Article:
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# operator [] or what ?

 P: n/a I write 2-dimensional array's wrapper class. And how I can access to the one element through the operator [] ? I need something like this: CMyArray A(4, 4); // array "int A[4][4]"; int value = A[2][3]; //------------------------ template class CMyArray { public: CMyArray(int x, int y); ..... private: TType **data; .... }; Creation of array: data = new TType*[x]; for (int i=0; i
18 Replies

 P: n/a Marchello wrote: I write 2-dimensional array's wrapper class. And how I can access to the one element through the operator [] ? I need something like this: CMyArray A(4, 4); // array "int A[4][4]"; int value = A[2][3]; //------------------------ template class CMyArray { public: CMyArray(int x, int y); .... private: TType **data; ... }; Creation of array: data = new TType*[x]; for (int i=0; i class CMyArray { public: CMyArray() { data[1][2] = 100; } TType operator()(int m, int n) { return data[m][n]; } private: TType data[x][y]; }; Usage : CMyArray arr; int p = arr(4,5) // same as arr[4][5] HTH. Dec 11 '05 #2

 P: n/a Marchello wrote: I write 2-dimensional array's wrapper class. And how I can access to the one element through the operator [] ? I need something like this: CMyArray A(4, 4); // array "int A[4][4]"; int value = A[2][3]; //------------------------ template class CMyArray { public: CMyArray(int x, int y); .... private: TType **data; ... }; Creation of array: data = new TType*[x]; for (int i=0; i

 P: n/a Neelesh Bodas wrote: Marchello wrote: I write 2-dimensional array's wrapper class. And how I can access to the one element through the operator [] ? I need something like this: CMyArray A(4, 4); // array "int A[4][4]"; int value = A[2][3]; //------------------------ template class CMyArray { public: CMyArray(int x, int y); .... private: TType **data; ... }; Creation of array: data = new TType*[x]; for (int i=0; i class CMyArray { public: CMyArray() { data[1][2] = 100; } TType operator()(int m, int n) { return data[m][n]; } private: TType data[x][y]; }; Usage : CMyArray arr; int p = arr(4,5) // same as arr[4][5] HTH. no need write like this,arr[4][5] can be call twice operator[] instead. Dec 11 '05 #4

 P: n/a * Marchello: I write 2-dimensional array's wrapper class. And I need for this class operator [] - how I can write it ? Can be done but either gives unsafe access to internal representation, or inefficient. Instead, use a member function 'at'. Or operator() if you really like operators. -- A: Because it messes up the order in which people normally read text. Q: Why is it such a bad thing? A: Top-posting. Q: What is the most annoying thing on usenet and in e-mail? Dec 11 '05 #5

 P: n/a "Marchello" wrote in message news:dn**********@news.ntu-kpi.kiev.ua... [SNIP] Creation of array: data = new TType*[x]; for (int i=0; i

 P: n/a Thanks to All ! In addition to what Neelesh and Alf already have said you might want to check out the FAQ on this topic, where you'll find extensive information about the pros and cons of () vs. [][] http://www.parashift.com/c++-faq-lit...html#faq-13.10 Yes indeed. It's good info. Dec 11 '05 #7

 P: n/a wrote in message news:11*********************@g43g2000cwa.googlegro ups.com... [SNIP] just write like this: TType operator[](int a) { return data[a]; } is ok This is not okay because the subscript operator requires an array or pointer type and TType is neither. Chris Dec 11 '05 #8

 P: n/a Alf P. Steinbach wrote: * Marchello:I write 2-dimensional array's wrapper class.And I need for this class operator [] - how I can write it ? Can be done but either gives unsafe access to internal representation, or inefficient. Where did you get the "inefficient" notion ? I suspect you're thinking the use of a proxy class, however in all cases I have seen, using a proxy class will be optimized to exactly the same code even with minimal levels of optimization on at least 2 different compilers I looked at. Instead, use a member function 'at'. Or operator() if you really like operators. The only real difference between using [] vs () is compatability with legacy code and ability to use the generic programming paradigm across classes and regular C++ arrays, which, IMHO is a big deal. Dec 11 '05 #9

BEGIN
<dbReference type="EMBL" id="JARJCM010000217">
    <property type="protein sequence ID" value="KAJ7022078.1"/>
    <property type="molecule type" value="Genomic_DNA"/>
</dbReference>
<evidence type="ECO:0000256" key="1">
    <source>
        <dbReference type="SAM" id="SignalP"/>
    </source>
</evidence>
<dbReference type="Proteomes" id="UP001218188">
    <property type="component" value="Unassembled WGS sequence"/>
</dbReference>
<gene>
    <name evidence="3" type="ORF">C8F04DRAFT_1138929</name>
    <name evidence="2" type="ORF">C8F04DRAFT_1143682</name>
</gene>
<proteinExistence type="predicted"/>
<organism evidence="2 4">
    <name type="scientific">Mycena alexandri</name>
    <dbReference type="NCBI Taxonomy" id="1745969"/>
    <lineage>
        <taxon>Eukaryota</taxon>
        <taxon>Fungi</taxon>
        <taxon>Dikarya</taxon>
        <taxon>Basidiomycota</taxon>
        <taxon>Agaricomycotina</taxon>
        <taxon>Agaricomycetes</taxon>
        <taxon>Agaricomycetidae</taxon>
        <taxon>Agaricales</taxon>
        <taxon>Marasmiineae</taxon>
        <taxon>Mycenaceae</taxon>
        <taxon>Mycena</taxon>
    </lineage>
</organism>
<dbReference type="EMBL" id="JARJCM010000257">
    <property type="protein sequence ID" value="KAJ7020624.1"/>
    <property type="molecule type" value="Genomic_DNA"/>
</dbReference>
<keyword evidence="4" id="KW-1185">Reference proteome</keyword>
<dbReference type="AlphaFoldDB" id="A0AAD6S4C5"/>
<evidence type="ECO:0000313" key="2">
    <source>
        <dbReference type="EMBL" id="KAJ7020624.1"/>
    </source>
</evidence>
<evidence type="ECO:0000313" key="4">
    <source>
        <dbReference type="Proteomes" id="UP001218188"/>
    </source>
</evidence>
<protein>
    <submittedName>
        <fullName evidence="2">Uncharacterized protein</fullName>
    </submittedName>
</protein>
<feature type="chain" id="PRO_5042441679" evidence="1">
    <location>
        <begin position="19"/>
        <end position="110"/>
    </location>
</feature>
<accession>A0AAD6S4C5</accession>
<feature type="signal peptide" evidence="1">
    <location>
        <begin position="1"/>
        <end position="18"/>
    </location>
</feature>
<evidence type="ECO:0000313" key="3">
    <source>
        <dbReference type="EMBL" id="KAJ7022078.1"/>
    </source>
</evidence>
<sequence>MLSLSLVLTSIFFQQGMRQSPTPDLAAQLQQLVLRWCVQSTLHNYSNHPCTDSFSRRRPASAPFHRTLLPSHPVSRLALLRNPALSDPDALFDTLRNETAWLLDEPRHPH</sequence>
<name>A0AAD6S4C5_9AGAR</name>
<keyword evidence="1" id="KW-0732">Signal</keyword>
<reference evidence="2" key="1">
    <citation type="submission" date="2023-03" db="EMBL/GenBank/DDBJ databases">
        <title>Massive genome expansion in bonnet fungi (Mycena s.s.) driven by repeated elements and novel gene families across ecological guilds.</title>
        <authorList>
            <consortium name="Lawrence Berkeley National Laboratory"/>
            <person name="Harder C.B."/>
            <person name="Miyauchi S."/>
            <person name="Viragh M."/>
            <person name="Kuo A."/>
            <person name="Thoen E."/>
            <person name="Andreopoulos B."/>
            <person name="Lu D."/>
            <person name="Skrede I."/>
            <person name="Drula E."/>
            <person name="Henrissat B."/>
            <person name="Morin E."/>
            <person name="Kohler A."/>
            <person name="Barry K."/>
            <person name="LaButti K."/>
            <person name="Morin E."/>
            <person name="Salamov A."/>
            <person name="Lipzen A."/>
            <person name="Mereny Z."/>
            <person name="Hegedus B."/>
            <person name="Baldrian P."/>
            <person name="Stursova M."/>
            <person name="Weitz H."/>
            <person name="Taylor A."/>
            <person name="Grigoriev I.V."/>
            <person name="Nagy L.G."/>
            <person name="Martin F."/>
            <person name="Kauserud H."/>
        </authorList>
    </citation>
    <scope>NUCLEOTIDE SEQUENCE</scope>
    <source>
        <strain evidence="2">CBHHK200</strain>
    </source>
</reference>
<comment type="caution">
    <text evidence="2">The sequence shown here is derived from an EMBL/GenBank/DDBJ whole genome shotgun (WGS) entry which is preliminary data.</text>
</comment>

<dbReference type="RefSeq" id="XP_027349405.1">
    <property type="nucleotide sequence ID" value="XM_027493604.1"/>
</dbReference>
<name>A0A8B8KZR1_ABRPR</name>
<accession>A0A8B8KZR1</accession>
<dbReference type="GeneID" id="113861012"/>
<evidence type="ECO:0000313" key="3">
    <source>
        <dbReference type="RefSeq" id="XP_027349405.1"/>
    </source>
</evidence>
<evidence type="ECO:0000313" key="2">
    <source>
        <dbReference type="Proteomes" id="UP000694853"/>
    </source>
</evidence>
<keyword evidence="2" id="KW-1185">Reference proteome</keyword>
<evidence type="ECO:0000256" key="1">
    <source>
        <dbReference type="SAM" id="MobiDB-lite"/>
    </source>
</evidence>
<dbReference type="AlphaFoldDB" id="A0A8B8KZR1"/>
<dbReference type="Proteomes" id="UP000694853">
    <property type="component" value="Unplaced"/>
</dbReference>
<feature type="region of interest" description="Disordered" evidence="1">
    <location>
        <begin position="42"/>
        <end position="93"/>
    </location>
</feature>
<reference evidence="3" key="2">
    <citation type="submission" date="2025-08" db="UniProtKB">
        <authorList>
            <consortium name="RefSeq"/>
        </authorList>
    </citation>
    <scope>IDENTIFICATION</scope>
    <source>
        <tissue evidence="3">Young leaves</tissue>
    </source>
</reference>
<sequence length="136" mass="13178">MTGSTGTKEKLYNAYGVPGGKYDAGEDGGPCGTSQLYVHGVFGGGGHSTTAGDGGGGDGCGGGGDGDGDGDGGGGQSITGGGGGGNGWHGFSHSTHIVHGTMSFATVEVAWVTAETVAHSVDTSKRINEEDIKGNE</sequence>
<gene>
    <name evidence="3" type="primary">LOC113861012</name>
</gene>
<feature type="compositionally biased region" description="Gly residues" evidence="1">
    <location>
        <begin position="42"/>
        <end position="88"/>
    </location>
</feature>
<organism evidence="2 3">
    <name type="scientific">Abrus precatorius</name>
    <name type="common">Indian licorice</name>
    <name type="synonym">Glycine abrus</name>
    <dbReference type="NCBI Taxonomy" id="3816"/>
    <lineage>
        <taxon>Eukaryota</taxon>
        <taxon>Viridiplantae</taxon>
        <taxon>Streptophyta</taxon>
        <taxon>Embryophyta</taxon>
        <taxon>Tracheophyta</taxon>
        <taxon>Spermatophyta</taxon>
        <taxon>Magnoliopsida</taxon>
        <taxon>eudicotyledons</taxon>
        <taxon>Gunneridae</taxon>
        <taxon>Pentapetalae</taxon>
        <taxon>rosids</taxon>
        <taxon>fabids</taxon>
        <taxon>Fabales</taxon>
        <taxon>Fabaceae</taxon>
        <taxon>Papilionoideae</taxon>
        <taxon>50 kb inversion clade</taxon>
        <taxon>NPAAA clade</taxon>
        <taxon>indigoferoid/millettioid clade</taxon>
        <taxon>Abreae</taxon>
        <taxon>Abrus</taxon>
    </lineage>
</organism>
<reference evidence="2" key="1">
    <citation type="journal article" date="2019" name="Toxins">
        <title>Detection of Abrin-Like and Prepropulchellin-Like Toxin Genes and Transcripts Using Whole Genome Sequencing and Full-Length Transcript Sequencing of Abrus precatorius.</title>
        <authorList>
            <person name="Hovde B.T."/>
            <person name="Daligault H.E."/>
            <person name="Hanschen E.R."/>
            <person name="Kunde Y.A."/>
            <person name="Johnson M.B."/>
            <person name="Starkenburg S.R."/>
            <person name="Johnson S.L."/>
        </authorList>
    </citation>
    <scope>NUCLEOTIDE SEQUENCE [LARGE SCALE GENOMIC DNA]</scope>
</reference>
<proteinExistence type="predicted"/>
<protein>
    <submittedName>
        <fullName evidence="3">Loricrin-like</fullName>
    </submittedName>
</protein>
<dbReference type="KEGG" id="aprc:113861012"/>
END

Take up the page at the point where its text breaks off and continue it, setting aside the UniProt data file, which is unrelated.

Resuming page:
P: n/a Chris Theis wrote: "Marchello" wrote in message news:dn**********@news.ntu-kpi.kiev.ua... [SNIP]Creation of array:data = new TType*[x];for (int i=0; i

 P: n/a Chris Theis wrote: wrote in message news:11*********************@g43g2000cwa.googlegro ups.com... [SNIP]just write like this:TType operator[](int a){return data[a];}is ok This is not okay because the subscript operator requires an array or pointer type and TType is neither. I'm sure Mr/s root meant: TType * operator[](int a) { return data[a]; } Dec 11 '05 #11

 P: n/a sorry for my mistake.~_~ Dec 11 '05 #12

 P: n/a Gianni Mariani wrote: Chris Theis wrote: http://www.parashift.com/c++-faq-lit...html#faq-13.10 While the faq is in general a good thing, this one is particularly misleading. The real scoop is that there is no difference between () and [][] when implemented correctly except for compatability with legacy code and generic programming in which the [][] style is better. Neither one is better or worst wrt compatability with "legacy" code. You will _never_ be able to create an object class that can be passed off as a C array to a function expecting such so that is just a pointless argument. You can write template code that depends on C arrays, but that isn't legacy code. If you happen to be dealing with code written in C++ that depends on the array syntax you can always create a wrapper or proxy, which is the only correct way to implement [][] anyway...then you can slowly replace that code, which is the goal when dealing with "legacy" code. If you need to pass a C array to an algorithm that uses () syntax or a function you can always implement a VERY simple adapter to provide that syntax and in fact if you've done just a little thinking ahead you already have one. () is never worst than [][]. You still have yet to show any situation where it is. The only implementation you have ever provided of [][] is destined for failure in large projects. What is worst is that it is likely to fail in ways very difficult to debug. Dec 11 '05 #13